ACSI-inspectors on the road for the 60th time

In 1964, teacher and enthusiastic camper Ed van Reine started collecting information about European campsites. It was not a job for one person, so he found some colleagues to help. That’s how the first inspection team arose. This year, the inspection team will be going out on the road for the 60th time! ACSI CEO Ramon van Reine talks about this unique working method.

‘The first inspectors – called selectors at the time – were predominantly teachers, who had time to visit campsites due to the long summer holidays. Even now, a significant number of our inspectors work in education,’ says Van Reine.

While the first team consisted of a small group of Ed van Reine’s friends and colleagues, there were 200 inspectors by the late 1980s. In the meantime, the team was also enriched with Flemish inspectors; they are more competent in French than the Dutch. By now, the ACSI inspection team has 380 inspectors and the aim is to increase that number to 400.


‘ACSI is the only campsite specialist in Europe that inspects 10,000 campsites every year,’ Van Reine stresses. ‘That is genuinely unique and provides a complete and reliable picture of the campsites. The inspectors are trained at meetings at the ACSI office and online to ensure they inspect the campsites with a broad view and professional eye.

Additionally, they check more than 250 facilities. This means the information from ACSI is always more valuable than online reviews. The ACSI inspectors look beyond their own experiences, while an online review is often a personal perception. The inspections are therefore very valuable, and will remain so in the future.’ 

ACSI-inspectors are involved with the campsite

What can I improve? What is the best way to draw attention to my campsite? Many campsite operators ask the ACSI inspectors for advice. Sometimes, they even discuss building plans. Van Reine says, ‘The inspectors have a great sense of ‘we-ness’ with the campsites in their inspection area. They are genuinely involved and want to present the campsites as best as possible. We teach the inspectors to put themselves in the shoes of the both the campsite owner and the camper. That enables them to give valuable advice. Furthermore, ACSI reaches so many campers with the guides and online that we are a reliable partner.’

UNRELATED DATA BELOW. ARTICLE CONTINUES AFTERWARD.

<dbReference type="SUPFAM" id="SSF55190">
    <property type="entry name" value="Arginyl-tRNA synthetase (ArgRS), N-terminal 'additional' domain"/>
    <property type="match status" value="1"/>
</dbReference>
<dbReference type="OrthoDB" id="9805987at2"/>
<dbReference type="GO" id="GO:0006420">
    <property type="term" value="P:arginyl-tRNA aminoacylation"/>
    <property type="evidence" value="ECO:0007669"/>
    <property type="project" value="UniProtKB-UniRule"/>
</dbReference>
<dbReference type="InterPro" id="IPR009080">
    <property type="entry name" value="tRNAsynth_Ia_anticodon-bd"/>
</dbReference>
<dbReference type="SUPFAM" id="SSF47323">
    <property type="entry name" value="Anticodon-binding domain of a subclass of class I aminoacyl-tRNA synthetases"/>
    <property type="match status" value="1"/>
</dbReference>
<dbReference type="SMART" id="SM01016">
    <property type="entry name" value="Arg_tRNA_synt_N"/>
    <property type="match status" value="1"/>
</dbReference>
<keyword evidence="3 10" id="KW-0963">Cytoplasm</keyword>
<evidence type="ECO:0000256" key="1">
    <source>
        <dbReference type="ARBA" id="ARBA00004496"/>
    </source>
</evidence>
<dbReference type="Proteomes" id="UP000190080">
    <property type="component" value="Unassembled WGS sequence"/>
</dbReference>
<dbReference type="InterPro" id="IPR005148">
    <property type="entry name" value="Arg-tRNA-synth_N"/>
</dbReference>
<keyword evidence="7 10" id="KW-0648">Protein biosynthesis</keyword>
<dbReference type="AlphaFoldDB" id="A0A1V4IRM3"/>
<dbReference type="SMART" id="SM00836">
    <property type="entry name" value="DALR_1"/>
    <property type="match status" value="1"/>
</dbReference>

Inspectors provide input

For ACSI, the inspectors are an indispensable source of information about the European camping sector. ‘They tell us how campsites across Europe are doing, from Spain to Finland and from Greece to Ireland,’ Van Reine states. Moreover, many inspectors do more than just visit campsites. ‘The inspectors are involved in the development of new products. They test them and provide input. They also attend trade fairs on behalf of ACSI and are involved in press moments. So, they really are part of the ACSI team.’

A warm welcome

‘Many inspectors tell us that their visits are greatly appreciated,’ says Van Reine. The warm welcome at the campsites is a great motivation for inspectors. Of course, there are always those times when a  campsite owner is having a bad day or the visit comes just at the wrong time. ‘Understandable,’ Van Reine comments, who stresses to still look at the positives. ‘It’s good to realise that the inspector makes the effort to visit for a free listing in the campsite guide. All approved campsites are listed there and that enables you to benefit from a wide reach in Europe.’

Joys and sorrows

‘After working together for 20 or sometimes even 30 years, you really build a bond and friendship with the inspectors,’ Van Reine explains, who has been at the helm of ACSI for 42 years now. ‘There’s also a sad side to it. Sometimes, you have to say goodbye to inspectors who have passed away. Or someone loses their partner. We support them to continue with the inspection if that’s what they want. These inspectors also feel a great deal of support from campsites during such a sad period. We are all in this together in this wonderful sector and are actually one big European family.’

Some facts about the ACSI inspection team:

  • The youngest inspector is 25 and the oldest inspector is 86. The average age of an ACSI inspector is 68.3 years.
  • 274 inspectors live in the Netherlands, 98 and Belgium and 15 in other countries.
  • Suinie Kampherbeek is the inspector who has been with ACSI the longest. This year, he is going out for the 43rd time.
  • In 2024, 57 new inspectors will hit the road for ACSI.
  • There are 380 active inspectors this year. This is the highest number ever. ACSI wants to grow to 400 inspectors.
  • On average, an inspector visits 22 campsites per inspection area.
  • Inspectors often send the inspection details digitally to ACSI on the same day.